The declaration processor creates offset expressions and size expressions for all variables. These expressions, known as accessing expressions, are rooted in a reference node which is attached to a symbol table node. The reference node contains all information necessary to access the data at run time. The search function translates a source reference into a pointer to this reference node. See Figure 5.

DEM: PROC;
  DCL 1 S,
      2 A(N) FLOAT,
      2 B(M) FIXED;
  S.B(I) = 0;
END;
block node, symbol table, reference node
Figure 5-A simplified diagram showing the effects of subscripting

Subscripting

Since each subscripted reference is unique, its offset expression is unique. To reflect this in the internal representation, the subscriptor creates a unique reference node for each subscripted reference. See Figure 6.

FIG: PROC;
  DCL (X, Y, Z) FLOAT;
  X + Y + Z;
END;
statement node, reference node, symbol table
Figure 6-The internal representation of a statement before and after the execution of the search function. The broken lines show the statement's operands before the search

The following discussion shows the relationship between the declared array bounds, the element size, the array offset and subscripts.

Let us consider the case of an array declared :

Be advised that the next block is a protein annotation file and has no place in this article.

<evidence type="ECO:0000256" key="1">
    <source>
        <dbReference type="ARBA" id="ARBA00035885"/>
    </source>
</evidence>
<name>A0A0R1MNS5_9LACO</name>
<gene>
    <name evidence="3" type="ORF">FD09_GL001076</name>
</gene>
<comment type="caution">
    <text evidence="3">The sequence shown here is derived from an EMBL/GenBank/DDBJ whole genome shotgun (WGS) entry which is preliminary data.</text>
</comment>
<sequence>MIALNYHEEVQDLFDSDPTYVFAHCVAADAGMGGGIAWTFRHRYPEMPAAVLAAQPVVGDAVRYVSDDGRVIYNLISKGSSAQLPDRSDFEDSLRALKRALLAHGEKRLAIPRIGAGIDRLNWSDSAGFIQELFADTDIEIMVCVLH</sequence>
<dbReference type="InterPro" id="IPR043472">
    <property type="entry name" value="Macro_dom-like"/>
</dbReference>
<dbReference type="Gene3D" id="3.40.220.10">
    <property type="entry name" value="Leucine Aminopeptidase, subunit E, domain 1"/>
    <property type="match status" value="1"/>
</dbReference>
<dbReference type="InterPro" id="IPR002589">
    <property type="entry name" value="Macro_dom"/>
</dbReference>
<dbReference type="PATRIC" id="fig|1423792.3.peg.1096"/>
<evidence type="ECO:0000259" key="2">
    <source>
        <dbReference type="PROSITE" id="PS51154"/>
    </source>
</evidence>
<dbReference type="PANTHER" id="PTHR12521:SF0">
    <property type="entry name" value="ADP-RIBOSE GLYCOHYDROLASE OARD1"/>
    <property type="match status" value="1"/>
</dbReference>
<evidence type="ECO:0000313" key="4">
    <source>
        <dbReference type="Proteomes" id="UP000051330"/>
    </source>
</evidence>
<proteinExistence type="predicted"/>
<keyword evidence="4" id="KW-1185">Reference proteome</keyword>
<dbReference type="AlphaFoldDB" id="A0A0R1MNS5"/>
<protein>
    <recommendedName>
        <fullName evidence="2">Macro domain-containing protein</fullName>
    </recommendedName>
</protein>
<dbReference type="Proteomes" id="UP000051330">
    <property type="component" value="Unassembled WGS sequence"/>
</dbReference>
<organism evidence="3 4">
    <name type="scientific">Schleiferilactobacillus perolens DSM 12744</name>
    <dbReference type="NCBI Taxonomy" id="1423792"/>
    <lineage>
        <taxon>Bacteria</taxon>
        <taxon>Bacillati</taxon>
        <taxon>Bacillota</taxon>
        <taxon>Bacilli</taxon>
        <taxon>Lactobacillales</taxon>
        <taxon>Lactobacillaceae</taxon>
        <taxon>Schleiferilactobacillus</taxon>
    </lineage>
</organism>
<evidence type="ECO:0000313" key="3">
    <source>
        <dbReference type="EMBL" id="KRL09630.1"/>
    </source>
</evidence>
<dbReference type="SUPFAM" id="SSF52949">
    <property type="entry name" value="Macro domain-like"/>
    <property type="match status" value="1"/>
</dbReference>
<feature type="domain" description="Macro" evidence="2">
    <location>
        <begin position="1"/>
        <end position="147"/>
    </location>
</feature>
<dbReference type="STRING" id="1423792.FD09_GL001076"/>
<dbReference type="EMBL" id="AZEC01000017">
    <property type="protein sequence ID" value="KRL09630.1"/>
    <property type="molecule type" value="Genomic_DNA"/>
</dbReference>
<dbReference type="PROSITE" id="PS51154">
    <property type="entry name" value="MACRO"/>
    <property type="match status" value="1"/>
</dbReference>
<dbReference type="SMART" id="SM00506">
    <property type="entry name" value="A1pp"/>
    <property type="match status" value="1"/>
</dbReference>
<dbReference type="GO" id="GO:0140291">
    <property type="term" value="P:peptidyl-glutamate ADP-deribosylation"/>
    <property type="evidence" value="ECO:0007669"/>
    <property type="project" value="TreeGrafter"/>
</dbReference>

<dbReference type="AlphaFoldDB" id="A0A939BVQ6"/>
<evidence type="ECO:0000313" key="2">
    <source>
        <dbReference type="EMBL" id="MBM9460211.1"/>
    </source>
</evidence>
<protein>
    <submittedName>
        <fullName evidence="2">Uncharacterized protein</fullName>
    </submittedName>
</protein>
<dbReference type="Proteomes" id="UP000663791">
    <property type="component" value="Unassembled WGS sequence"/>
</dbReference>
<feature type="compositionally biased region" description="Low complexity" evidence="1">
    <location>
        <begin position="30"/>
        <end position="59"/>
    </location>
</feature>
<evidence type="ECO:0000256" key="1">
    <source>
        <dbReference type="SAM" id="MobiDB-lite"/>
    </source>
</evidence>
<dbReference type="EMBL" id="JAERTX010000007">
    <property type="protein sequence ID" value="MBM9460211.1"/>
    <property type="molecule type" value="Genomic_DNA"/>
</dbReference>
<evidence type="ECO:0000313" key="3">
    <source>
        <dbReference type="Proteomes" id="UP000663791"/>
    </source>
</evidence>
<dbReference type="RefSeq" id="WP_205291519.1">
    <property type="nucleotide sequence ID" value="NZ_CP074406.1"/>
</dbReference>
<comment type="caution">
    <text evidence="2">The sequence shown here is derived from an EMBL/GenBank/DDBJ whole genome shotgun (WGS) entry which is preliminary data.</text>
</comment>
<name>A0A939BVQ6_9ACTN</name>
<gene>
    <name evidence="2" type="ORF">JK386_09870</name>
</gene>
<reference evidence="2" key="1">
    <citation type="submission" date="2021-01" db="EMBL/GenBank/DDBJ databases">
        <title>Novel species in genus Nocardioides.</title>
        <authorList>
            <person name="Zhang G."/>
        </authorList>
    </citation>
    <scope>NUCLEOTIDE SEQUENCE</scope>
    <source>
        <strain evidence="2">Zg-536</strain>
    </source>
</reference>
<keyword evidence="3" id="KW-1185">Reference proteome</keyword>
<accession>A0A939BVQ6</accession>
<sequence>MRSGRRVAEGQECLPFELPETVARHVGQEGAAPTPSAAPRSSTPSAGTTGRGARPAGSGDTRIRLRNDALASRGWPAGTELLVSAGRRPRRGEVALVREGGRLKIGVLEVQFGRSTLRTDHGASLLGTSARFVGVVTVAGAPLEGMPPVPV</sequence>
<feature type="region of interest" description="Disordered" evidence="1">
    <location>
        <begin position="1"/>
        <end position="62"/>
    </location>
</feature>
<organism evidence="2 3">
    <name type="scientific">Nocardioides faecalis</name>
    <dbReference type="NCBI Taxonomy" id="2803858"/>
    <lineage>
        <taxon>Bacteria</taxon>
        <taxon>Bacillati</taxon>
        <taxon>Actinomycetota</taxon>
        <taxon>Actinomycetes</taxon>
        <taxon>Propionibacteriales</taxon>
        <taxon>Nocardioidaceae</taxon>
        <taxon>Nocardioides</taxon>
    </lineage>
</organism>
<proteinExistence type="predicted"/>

a(l1:ul, 12:u2, . . . ln:un )

Its element size is s and its offset is b. The multipliers for the array are defined as:

mn = s
mn-l = (un - ln + 1)s
mn-2 = (un-1 - ln-1 + 1)mn-1
.
.
.
m1 = (u2 - l2 + 1)m2

The offset of a reference a(i1, i2, ... , in) is computed as:

v + Σ ijmj

where: v is the virtual origin. The virtual origin is the offset obtained by setting the subscripts equal to zero. It serves as a convenient base from which to compute the offset of any array elements. During the construction of all expressions, the constant terms are separated from the variable terms and all constant operations are performed by the compiler. Since the virtual origin and the multipliers are common to all references, they are constructed by the declaration processor and are repeatedly used by the subscriptor.

Arrays of PL/1 structures which contain arrays may result in a set of multipliers whose units differ. The declaration:

  DCL 1 S(10),
      2 A PTR,
      2 B(10) BIT(2);
yields two multipliers of different units. The first multiplier is the size of an element of S in words, while the second multiplier is the size of an element of B in bits.

Array parameters which may correspond to an array cross section argument must receive their multipliers from an argument descriptor. Since the arrangement of the cross section elements in storage is not known to the called program, it cannot construct its own multipliers and must use multipliers prepared by the calling program. Note that the current definition of PL/1 allows any array parameter to receive a cross section argument.

The function processor

An operand which is a reference to a procedure is expanded by the function processor into a call operator and possible conversion operators. Built-in function references result in new operators or are translated. into expressions consisting of operators and operands.